Found face-down and unconscious in a bathtub at her home on Jan. 31, Brown’s family believes she will still pull through. TheWrap spoke to experts in the fields of parenting and addiction for insight into how Brown may have reached this dire situation — and what she might face if she survives.
Bobbi Kristina Started Out With the Deck Stacked Against Her
While Brown’s troubles captured the media’s attention following her mother’s 2012 death, they certainly didn’t start there. As the daughter of two parents who struggled with drug addiction, she was saddled with a particularly unstable upbringing from the beginning along with a genetic legacy that placed her at risk, experts say.
“I think there’s little doubt that Bobbi Kristina’s childhood was a tumultuous, difficult one,” said Adi Jaffe, Ph.D., an addiction expert and executive director of Alternatives Behavioral Health in Beverly Hills. “When people come from a household where there’s excessive drug use, where there might be trauma… it can be difficult to grow up breaking those patterns.”
“Kids are not born in a bubble, and obviously things around you affect you,” Baron said.
Fame Was Probably Working Against Her, Too
Brown grew up under the media glare, with her family issues playing out in a very public way, including a warts-and-all Bravo reality show, “Being
“Clients who have a celebrity slant to what they’re going through have a really difficult world to navigate… unless they’ve been well coached early on to understand how to maintain their brand,” Jaffe said.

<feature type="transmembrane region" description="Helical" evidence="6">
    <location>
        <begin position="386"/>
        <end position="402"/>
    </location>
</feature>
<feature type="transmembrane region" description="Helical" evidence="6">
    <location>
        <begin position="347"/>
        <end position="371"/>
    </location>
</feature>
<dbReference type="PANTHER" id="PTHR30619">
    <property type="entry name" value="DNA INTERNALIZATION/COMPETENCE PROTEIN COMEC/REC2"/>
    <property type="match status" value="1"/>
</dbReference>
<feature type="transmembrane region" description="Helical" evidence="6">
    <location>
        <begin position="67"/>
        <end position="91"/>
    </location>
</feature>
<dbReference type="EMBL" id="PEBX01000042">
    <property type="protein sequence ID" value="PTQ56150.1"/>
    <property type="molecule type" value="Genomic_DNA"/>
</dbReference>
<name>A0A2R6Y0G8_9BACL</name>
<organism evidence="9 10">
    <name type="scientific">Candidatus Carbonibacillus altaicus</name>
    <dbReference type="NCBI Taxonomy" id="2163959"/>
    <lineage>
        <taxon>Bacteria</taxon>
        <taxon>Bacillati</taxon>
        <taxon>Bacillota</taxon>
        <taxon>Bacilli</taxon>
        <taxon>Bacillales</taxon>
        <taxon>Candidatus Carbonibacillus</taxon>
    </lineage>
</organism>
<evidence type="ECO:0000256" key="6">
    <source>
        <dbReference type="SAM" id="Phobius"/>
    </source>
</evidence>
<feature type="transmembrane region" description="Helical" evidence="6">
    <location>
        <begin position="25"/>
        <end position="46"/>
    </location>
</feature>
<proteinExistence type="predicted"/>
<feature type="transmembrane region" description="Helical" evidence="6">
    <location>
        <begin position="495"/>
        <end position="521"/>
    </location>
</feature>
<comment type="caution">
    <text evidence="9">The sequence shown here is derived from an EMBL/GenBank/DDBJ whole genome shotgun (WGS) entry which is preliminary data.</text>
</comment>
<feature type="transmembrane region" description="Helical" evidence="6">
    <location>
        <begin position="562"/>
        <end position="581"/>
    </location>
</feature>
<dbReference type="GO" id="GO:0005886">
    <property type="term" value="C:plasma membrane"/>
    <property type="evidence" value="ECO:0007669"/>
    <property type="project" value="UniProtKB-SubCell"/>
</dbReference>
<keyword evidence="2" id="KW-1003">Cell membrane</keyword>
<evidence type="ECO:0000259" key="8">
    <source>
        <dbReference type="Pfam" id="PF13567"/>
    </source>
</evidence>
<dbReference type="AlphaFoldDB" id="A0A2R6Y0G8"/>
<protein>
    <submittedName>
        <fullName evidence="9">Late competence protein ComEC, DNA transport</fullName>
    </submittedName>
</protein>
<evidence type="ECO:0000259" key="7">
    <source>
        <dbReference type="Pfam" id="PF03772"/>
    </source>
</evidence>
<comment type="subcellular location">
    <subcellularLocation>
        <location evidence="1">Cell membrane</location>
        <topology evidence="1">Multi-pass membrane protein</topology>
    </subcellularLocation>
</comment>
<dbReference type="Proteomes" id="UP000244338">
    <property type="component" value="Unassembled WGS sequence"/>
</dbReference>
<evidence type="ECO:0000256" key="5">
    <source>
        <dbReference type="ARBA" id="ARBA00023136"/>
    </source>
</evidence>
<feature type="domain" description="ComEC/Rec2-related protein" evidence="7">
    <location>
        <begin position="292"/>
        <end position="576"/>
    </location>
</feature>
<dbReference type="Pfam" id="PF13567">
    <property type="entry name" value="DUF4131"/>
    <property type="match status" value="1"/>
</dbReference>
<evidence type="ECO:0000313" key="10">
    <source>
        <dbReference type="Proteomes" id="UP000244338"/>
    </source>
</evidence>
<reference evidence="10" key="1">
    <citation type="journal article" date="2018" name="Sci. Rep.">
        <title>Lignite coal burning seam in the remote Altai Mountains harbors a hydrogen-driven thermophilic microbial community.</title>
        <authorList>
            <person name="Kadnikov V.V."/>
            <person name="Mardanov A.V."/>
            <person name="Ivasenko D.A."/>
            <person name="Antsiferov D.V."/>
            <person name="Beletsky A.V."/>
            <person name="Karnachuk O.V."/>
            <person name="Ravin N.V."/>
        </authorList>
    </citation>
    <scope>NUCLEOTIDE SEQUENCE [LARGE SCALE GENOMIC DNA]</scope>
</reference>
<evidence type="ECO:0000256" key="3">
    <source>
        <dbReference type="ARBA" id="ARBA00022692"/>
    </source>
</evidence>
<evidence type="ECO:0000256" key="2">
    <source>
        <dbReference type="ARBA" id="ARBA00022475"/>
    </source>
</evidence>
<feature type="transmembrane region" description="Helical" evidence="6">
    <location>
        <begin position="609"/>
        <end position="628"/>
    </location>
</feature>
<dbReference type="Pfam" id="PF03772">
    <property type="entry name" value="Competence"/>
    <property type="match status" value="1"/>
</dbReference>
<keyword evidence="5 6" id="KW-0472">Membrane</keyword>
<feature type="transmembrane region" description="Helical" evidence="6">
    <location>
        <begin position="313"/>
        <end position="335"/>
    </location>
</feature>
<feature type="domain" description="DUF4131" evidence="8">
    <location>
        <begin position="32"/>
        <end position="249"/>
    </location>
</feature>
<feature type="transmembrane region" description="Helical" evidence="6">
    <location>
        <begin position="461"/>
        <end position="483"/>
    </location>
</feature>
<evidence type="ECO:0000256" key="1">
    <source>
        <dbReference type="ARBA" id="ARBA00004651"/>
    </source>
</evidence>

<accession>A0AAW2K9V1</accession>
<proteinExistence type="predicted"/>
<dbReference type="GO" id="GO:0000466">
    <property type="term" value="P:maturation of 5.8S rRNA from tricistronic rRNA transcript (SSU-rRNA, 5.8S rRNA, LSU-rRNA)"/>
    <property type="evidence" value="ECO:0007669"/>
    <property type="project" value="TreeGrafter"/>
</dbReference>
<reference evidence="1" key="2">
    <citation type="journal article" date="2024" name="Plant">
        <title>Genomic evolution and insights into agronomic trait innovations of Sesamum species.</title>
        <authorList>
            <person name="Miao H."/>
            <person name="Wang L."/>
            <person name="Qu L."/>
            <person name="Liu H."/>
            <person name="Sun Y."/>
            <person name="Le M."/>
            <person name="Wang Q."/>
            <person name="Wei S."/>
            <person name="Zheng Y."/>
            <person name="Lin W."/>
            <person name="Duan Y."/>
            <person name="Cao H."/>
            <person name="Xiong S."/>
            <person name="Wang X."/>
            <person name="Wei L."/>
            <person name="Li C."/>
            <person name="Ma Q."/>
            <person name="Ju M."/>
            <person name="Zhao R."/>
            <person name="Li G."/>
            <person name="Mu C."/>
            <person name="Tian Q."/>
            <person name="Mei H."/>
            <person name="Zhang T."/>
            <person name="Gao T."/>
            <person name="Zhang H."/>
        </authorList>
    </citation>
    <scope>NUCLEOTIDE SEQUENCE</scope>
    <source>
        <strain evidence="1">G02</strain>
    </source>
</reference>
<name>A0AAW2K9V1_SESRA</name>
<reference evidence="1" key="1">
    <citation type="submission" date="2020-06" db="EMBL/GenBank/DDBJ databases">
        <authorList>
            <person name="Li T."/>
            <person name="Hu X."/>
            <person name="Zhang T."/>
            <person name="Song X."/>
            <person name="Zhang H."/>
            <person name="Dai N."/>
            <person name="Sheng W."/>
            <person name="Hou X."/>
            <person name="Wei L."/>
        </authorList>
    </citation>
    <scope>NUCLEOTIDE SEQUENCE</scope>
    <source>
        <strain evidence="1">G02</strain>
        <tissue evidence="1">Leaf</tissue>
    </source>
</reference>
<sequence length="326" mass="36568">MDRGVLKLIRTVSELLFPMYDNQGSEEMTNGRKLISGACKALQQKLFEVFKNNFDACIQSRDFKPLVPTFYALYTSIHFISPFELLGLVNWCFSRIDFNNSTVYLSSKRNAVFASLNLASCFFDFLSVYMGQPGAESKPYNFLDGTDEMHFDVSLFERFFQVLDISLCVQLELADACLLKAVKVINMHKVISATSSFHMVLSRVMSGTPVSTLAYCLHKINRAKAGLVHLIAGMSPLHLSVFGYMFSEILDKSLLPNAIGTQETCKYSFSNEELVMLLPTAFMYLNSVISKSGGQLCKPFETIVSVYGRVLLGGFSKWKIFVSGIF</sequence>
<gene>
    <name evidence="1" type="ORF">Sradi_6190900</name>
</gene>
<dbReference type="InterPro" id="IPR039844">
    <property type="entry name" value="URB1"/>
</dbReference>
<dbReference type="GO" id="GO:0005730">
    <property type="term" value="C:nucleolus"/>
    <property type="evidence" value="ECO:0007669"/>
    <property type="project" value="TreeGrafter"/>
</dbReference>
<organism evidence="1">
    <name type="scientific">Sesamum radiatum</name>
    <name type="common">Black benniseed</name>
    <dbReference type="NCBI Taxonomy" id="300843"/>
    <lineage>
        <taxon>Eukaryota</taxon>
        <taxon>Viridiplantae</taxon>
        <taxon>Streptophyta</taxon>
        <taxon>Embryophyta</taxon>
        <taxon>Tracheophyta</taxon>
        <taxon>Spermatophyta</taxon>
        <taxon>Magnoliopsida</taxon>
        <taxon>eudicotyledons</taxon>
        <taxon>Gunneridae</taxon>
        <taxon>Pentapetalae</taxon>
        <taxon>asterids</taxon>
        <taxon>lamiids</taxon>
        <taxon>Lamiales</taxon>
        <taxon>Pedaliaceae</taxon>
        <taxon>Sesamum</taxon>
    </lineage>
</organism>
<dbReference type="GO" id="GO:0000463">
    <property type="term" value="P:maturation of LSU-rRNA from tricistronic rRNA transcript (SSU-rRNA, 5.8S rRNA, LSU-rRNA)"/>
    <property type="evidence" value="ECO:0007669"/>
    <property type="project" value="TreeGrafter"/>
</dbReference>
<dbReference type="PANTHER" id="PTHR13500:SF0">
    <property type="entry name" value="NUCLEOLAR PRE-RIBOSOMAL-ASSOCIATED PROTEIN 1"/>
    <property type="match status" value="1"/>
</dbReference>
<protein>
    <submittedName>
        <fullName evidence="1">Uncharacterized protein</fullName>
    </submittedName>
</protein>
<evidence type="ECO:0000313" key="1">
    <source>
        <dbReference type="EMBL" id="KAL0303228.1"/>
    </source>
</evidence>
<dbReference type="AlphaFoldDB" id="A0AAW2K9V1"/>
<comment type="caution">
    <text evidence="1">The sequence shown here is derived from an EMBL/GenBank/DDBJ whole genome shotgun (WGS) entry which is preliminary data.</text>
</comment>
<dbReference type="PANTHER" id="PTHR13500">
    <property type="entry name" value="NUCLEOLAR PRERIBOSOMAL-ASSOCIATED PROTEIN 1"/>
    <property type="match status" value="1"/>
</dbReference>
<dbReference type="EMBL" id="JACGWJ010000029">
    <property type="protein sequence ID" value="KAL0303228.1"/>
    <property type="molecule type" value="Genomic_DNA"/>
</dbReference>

It’s not uncommon for children of parents who’ve achieved extraordinary success to behave in unusual ways or act out to gain their own version of fame, added Jeffrey Gardere, Ph.D., assistant professor and course director at Touro College of Osteopathic Medicine.
“Sometimes their parents are larger than life and their children cannot achieve that kind of success, and they do desperate, inappropriate and sometimes stupid things to try to ‘measure up,'” Gardere noted.
Bobbi Kristina Needed Extra Support Following Her Mother’s Death
The February 2012 death of
It’s not surprising that someone in Brown’s already precarious situation would need extra care at that time.
“Usually you would really want to do pretty significant grief counseling, pretty significant psychological interventions early on and make sure somebody is well supported,” Jaffe said.
While, outside of the family, it’s unknown if such precautions were taken in Brown’s case. Jaffe opined, “I have a feeling that ongoing psychological and emotional support might not have been forthcoming right there in that spot.”
Bobbi Kristina’s Bathtub Incident Occurred in a Perfect Storm
Brown’s most recent trouble bears a striking similarity to the demise of her mother, who accidentally drowned in a bathtub with drugs by her side. But there is another parallel, in that Bobbi Kristina was found unconscious less than two weeks before the third anniversary of Houston’s death.
Other recent events that could have negatively affected her mindset such as Lifetime’s contentious biopic “Whitney,” which aired two weeks before Brown’s bathtub incident and was followed by an interview with
“It’s really hard to speak to motive, but I think it’s pretty safe to say that, three years after your mother died, the anniversary of her death is coming up, a movie just gets released about your mother showing her in a very unflattering light and maybe your father even had something to do with the creation of the movie and the support of it — you can imagine there’d be a good amount of internal conflict,” Jaffe said.